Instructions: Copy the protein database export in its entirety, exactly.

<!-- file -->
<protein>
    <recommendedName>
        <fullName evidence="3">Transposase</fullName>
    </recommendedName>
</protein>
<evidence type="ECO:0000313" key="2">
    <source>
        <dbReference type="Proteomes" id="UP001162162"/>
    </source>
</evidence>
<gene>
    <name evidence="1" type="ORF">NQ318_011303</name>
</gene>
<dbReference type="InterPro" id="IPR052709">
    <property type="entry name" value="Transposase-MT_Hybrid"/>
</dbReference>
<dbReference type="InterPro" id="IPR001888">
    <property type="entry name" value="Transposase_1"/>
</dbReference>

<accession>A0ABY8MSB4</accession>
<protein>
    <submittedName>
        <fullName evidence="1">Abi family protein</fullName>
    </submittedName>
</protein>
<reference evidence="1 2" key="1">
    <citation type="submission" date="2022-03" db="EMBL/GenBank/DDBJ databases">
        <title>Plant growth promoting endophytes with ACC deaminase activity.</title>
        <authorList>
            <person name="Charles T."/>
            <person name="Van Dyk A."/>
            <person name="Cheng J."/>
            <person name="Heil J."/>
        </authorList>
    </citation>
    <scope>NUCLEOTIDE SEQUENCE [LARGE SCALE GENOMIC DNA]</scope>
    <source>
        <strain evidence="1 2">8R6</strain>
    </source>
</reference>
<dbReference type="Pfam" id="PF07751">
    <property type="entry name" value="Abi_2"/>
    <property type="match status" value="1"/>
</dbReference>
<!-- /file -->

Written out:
<protein>
    <recommendedName>
        <fullName evidence="3">Transposase</fullName>
    </recommendedName>
</protein>
<evidence type="ECO:0000313" key="2">
    <source>
        <dbReference type="Proteomes" id="UP001162162"/>
    </source>
</evidence>
<gene>
    <name evidence="1" type="ORF">NQ318_011303</name>
</gene>
<dbReference type="InterPro" id="IPR052709">
    <property type="entry name" value="Transposase-MT_Hybrid"/>
</dbReference>
<dbReference type="InterPro" id="IPR001888">
    <property type="entry name" value="Transposase_1"/>
</dbReference>

<accession>A0ABY8MSB4</accession>
<protein>
    <submittedName>
        <fullName evidence="1">Abi family protein</fullName>
    </submittedName>
</protein>
<reference evidence="1 2" key="1">
    <citation type="submission" date="2022-03" db="EMBL/GenBank/DDBJ databases">
        <title>Plant growth promoting endophytes with ACC deaminase activity.</title>
        <authorList>
            <person name="Charles T."/>
            <person name="Van Dyk A."/>
            <person name="Cheng J."/>
            <person name="Heil J."/>
        </authorList>
    </citation>
    <scope>NUCLEOTIDE SEQUENCE [LARGE SCALE GENOMIC DNA]</scope>
    <source>
        <strain evidence="1 2">8R6</strain>
    </source>
</reference>
<dbReference type="Pfam" id="PF07751">
    <property type="entry name" value="Abi_2"/>
    <property type="match status" value="1"/>
</dbReference>